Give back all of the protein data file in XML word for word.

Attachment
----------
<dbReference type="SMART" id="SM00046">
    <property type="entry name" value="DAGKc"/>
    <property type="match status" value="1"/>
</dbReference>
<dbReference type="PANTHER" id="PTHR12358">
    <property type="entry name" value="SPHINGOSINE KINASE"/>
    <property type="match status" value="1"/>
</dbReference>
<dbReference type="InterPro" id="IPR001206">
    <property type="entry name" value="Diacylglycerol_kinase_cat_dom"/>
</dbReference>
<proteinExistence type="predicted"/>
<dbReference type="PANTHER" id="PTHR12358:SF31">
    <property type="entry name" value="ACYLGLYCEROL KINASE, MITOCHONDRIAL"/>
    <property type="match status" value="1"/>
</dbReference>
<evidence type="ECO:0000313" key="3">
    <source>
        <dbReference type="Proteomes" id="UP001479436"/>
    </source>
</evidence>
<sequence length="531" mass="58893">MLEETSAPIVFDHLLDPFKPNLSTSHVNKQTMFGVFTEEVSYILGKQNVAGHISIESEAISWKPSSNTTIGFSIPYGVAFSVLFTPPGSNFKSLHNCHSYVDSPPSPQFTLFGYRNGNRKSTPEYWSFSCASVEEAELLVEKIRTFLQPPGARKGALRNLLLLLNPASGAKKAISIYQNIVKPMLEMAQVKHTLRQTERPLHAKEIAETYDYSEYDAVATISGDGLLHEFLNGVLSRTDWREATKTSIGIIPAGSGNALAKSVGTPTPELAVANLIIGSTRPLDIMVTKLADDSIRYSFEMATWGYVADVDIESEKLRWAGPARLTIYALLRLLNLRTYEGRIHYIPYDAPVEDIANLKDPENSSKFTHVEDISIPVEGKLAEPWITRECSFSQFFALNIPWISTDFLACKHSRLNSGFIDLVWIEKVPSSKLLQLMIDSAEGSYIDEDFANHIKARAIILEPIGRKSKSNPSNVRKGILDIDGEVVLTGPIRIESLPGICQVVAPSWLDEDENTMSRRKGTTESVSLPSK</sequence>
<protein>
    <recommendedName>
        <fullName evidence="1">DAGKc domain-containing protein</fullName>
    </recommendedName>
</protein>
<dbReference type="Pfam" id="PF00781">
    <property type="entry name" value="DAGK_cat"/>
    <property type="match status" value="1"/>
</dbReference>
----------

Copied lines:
<dbReference type="SMART" id="SM00046">
    <property type="entry name" value="DAGKc"/>
    <property type="match status" value="1"/>
</dbReference>
<dbReference type="PANTHER" id="PTHR12358">
    <property type="entry name" value="SPHINGOSINE KINASE"/>
    <property type="match status" value="1"/>
</dbReference>
<dbReference type="InterPro" id="IPR001206">
    <property type="entry name" value="Diacylglycerol_kinase_cat_dom"/>
</dbReference>
<proteinExistence type="predicted"/>
<dbReference type="PANTHER" id="PTHR12358:SF31">
    <property type="entry name" value="ACYLGLYCEROL KINASE, MITOCHONDRIAL"/>
    <property type="match status" value="1"/>
</dbReference>
<evidence type="ECO:0000313" key="3">
    <source>
        <dbReference type="Proteomes" id="UP001479436"/>
    </source>
</evidence>
<sequence length="531" mass="58893">MLEETSAPIVFDHLLDPFKPNLSTSHVNKQTMFGVFTEEVSYILGKQNVAGHISIESEAISWKPSSNTTIGFSIPYGVAFSVLFTPPGSNFKSLHNCHSYVDSPPSPQFTLFGYRNGNRKSTPEYWSFSCASVEEAELLVEKIRTFLQPPGARKGALRNLLLLLNPASGAKKAISIYQNIVKPMLEMAQVKHTLRQTERPLHAKEIAETYDYSEYDAVATISGDGLLHEFLNGVLSRTDWREATKTSIGIIPAGSGNALAKSVGTPTPELAVANLIIGSTRPLDIMVTKLADDSIRYSFEMATWGYVADVDIESEKLRWAGPARLTIYALLRLLNLRTYEGRIHYIPYDAPVEDIANLKDPENSSKFTHVEDISIPVEGKLAEPWITRECSFSQFFALNIPWISTDFLACKHSRLNSGFIDLVWIEKVPSSKLLQLMIDSAEGSYIDEDFANHIKARAIILEPIGRKSKSNPSNVRKGILDIDGEVVLTGPIRIESLPGICQVVAPSWLDEDENTMSRRKGTTESVSLPSK</sequence>
<protein>
    <recommendedName>
        <fullName evidence="1">DAGKc domain-containing protein</fullName>
    </recommendedName>
</protein>
<dbReference type="Pfam" id="PF00781">
    <property type="entry name" value="DAGK_cat"/>
    <property type="match status" value="1"/>
</dbReference>